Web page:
Love for his mother reignited Ben Wezeman’s love for running.
The 21-year-old grad of Heritage Woods Secondary School in Port Moody has embarked on a mission to run at least five kilometres every day for a year to raise money for breast cancer research. The effort is in honour of his mom, Suzanne, a survivor of the disease.
It’s also a chance for Wezeman to get reacquainted with the sport that propelled him through high school, eventually qualifying him for the junior national championships in the 200m and 400m disciplines, where he reached the semi-finals.
But busy post-secondary studies at the Justice Institute in New Westminster took Wezeman away from running. The grind of classes, studying and part-time work sapped his desire to lace up his runners and feel the burn in his legs.
“I felt like I was going through the motions of each day,” Wezeman said of his hiatus. “There was something missing.”
He found it early one morning last December, after tossing and turning through a sleepless night.
Resigned that he wouldn’t get his rest, Wezeman laced up his runners at 5 a.m. and hit the road.
“As soon as I put my shoes on, my heart started going faster,” he said. “I wanted to get out the door.”
Years removed from training, competition and striving for personal bests, Wezeman’s legs churned for the pure joy of running. His lungs took in the cool air. His mind tuned to the rhythmic slapping of his shoes on the pavement.
Wezeman ran for five kilometres, up and down the hills of his Heritage Mountain neighbourhood. And when he returned home, he knew something inside him had been restored.
“I just found myself,” Wezeman said. “It was something I was comfortable with.”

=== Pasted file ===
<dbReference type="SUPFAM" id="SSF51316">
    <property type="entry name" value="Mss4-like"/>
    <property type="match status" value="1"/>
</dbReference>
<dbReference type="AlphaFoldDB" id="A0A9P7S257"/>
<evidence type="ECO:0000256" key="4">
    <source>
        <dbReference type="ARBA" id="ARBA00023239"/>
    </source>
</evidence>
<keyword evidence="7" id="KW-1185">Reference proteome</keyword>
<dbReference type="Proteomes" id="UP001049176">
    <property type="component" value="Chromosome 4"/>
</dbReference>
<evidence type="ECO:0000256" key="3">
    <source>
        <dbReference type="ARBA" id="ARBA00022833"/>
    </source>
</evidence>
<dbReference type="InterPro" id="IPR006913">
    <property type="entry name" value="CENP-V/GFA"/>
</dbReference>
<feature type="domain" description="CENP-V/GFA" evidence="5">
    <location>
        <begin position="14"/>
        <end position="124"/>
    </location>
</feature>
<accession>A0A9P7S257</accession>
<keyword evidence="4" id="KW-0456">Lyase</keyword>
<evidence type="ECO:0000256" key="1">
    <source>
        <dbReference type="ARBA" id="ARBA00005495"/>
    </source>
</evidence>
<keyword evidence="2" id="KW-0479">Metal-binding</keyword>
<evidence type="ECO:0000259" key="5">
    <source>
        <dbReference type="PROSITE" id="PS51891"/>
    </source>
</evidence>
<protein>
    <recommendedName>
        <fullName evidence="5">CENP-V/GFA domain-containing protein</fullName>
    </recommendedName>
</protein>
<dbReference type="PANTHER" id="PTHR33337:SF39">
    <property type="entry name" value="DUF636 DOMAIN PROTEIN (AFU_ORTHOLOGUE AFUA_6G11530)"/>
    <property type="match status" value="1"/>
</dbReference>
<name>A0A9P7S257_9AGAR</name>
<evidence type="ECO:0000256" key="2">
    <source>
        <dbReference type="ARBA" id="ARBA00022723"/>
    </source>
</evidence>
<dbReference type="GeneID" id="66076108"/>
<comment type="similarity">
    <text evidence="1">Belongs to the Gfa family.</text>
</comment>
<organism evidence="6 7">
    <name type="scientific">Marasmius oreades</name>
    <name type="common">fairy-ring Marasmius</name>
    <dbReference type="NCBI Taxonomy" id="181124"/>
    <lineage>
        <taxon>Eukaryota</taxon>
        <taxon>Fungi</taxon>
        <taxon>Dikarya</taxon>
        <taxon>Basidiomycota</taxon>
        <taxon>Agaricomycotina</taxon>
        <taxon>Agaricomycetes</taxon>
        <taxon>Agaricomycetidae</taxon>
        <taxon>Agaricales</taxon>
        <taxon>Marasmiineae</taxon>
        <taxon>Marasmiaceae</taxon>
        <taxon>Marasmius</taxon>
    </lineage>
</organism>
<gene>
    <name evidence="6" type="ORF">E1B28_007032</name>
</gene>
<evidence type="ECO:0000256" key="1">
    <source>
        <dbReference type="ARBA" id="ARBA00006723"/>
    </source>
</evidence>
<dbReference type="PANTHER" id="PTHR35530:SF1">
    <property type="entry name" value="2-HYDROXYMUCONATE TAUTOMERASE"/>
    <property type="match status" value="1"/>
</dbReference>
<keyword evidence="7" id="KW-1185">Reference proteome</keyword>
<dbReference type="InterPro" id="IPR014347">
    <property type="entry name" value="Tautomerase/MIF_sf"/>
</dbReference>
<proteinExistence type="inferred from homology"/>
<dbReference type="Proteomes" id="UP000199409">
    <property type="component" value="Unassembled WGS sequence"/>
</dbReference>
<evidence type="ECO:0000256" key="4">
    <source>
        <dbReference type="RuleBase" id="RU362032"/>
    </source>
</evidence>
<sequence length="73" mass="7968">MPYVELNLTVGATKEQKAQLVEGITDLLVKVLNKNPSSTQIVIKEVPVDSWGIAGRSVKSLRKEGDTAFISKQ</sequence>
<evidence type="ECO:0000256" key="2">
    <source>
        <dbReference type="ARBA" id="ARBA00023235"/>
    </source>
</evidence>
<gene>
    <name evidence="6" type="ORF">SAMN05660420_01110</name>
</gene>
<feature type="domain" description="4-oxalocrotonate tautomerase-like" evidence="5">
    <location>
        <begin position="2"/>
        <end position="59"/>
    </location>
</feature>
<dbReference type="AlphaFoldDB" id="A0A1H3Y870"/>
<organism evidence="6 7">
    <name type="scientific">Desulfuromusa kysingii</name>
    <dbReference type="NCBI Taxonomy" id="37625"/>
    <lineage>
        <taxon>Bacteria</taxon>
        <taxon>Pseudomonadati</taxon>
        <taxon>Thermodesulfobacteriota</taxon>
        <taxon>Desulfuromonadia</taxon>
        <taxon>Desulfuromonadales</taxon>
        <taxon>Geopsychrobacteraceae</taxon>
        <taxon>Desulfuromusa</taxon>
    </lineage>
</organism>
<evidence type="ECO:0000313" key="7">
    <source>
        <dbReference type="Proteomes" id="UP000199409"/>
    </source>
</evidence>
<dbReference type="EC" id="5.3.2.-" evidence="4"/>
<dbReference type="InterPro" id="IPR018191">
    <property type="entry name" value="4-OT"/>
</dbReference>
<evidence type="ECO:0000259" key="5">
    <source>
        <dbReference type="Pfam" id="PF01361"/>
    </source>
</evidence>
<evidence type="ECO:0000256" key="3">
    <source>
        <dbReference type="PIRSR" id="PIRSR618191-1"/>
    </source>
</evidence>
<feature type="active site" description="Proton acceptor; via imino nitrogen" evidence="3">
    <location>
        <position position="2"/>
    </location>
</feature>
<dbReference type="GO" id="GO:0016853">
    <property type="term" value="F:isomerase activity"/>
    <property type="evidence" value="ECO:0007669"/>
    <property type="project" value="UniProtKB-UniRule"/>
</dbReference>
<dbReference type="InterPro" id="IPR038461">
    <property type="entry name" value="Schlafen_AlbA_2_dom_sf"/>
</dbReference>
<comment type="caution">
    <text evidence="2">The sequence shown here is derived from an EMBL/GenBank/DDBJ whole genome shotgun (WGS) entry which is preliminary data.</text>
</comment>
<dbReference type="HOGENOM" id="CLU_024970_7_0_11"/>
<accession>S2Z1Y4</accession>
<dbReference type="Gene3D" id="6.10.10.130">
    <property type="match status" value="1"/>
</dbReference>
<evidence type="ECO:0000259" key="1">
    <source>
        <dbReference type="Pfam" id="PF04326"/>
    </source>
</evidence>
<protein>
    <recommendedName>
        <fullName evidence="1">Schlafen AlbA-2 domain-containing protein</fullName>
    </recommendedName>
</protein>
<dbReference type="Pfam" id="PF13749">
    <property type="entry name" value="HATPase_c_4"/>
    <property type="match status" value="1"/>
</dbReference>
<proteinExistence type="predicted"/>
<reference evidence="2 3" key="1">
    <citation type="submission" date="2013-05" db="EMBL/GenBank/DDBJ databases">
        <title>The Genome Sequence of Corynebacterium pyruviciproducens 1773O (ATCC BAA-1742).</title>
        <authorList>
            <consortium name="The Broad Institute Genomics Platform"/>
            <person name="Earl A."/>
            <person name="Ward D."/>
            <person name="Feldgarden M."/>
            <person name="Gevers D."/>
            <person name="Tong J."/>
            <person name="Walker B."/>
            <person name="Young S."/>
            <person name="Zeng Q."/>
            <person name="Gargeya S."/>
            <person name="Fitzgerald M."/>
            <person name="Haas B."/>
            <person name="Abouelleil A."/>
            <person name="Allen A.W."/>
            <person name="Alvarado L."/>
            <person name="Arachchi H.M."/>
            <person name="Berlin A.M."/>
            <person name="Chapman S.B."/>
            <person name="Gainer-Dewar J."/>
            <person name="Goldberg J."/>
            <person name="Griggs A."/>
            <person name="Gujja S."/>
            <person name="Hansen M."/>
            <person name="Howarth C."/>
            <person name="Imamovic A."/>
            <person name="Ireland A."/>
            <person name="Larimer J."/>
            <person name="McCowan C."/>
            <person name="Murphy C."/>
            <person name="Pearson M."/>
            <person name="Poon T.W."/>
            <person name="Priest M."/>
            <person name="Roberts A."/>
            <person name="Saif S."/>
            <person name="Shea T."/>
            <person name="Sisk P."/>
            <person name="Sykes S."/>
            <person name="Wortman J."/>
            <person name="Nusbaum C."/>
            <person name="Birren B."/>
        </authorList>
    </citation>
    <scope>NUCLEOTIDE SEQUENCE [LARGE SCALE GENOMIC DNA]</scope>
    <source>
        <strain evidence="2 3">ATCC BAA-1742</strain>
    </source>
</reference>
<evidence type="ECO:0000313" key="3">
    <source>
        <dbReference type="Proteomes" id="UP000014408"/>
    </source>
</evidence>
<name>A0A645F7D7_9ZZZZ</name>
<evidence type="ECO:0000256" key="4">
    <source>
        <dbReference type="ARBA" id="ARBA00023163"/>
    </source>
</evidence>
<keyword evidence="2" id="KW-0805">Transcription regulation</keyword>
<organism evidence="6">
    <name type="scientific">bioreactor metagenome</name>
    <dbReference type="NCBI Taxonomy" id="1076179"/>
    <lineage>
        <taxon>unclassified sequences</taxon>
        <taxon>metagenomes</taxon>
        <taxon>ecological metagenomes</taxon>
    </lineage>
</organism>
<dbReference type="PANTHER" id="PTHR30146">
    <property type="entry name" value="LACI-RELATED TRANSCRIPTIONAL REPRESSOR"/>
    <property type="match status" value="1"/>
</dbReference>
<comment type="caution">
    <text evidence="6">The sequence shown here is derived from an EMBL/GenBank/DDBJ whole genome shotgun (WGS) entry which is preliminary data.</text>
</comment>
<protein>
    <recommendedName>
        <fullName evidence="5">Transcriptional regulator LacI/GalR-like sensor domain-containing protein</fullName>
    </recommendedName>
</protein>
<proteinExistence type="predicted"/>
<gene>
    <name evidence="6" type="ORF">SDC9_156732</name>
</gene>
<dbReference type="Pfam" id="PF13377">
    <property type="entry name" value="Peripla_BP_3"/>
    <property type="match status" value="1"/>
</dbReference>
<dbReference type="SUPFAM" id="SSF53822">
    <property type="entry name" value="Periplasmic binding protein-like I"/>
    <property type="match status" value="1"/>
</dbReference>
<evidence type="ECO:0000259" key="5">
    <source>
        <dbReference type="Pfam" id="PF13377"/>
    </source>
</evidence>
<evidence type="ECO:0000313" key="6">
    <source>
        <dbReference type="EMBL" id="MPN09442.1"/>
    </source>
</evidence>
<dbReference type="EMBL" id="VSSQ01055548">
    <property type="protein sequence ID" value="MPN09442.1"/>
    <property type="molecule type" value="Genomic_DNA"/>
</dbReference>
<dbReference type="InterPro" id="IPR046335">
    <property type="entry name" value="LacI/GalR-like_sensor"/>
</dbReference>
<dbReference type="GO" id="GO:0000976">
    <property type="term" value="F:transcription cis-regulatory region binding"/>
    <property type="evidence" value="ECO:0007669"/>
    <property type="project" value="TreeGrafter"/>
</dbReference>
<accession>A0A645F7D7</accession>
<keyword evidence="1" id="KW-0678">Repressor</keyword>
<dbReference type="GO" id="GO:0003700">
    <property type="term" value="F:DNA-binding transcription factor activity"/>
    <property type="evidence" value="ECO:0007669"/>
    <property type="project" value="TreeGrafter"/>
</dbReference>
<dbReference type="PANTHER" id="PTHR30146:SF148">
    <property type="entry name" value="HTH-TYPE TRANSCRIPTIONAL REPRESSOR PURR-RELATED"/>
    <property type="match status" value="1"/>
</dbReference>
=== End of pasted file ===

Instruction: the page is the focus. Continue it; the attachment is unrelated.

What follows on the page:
Still, the pressures of a busy life can render such revelations fleeting.
It was when Wezeman connected an inspirational quote he’d read from Terry Fox to his mom’s battle with cancer that his rebirth as a runner took on greater urgency. The tumblers of a formative idea locked into place after he stumbled upon a YouTube video about another runner, and former pro soccer player, who set out to run 365 straight days.
On Dec. 22, Wezeman set out on his own quest to match that accomplishment. He launched a GoFundMe page to raise money for his chosen cause, and then, after 49 days, the wheels fell off.
Wezeman said he felt a pain in his knee while running up David Avenue. He thought he could run through it. But when he tried again the next day, the joint felt like it was on fire.
“I knew I couldn’t continue,” Wezeman said, adding the injury was a strained IT band, a collection of thick fibres that connect the outside of the hips to the knees and then down to the top of the shinbones
Determined not to let the setback slide him back to a wayward state, Wezeman used the layoff to assess his running technique and research adjustments he could make to avoid future injury.
“I used to think I knew how to run,” he said.
He learned he had a “heavy” stride that was putting excess pressure on his knees so he set out to lighten his gait.
More importantly, three months away from running gave Wezeman renewed appreciation for his sport and determination to see his quest through to its conclusion.
After all, his mom didn’t give up when she was diagnosed with breast cancer, and she’ll be cheering him on when he completes his 365th run sometime early next year.
“I’m doing this for my mom,” Wezeman said. “Now I have something to look forward to each day.”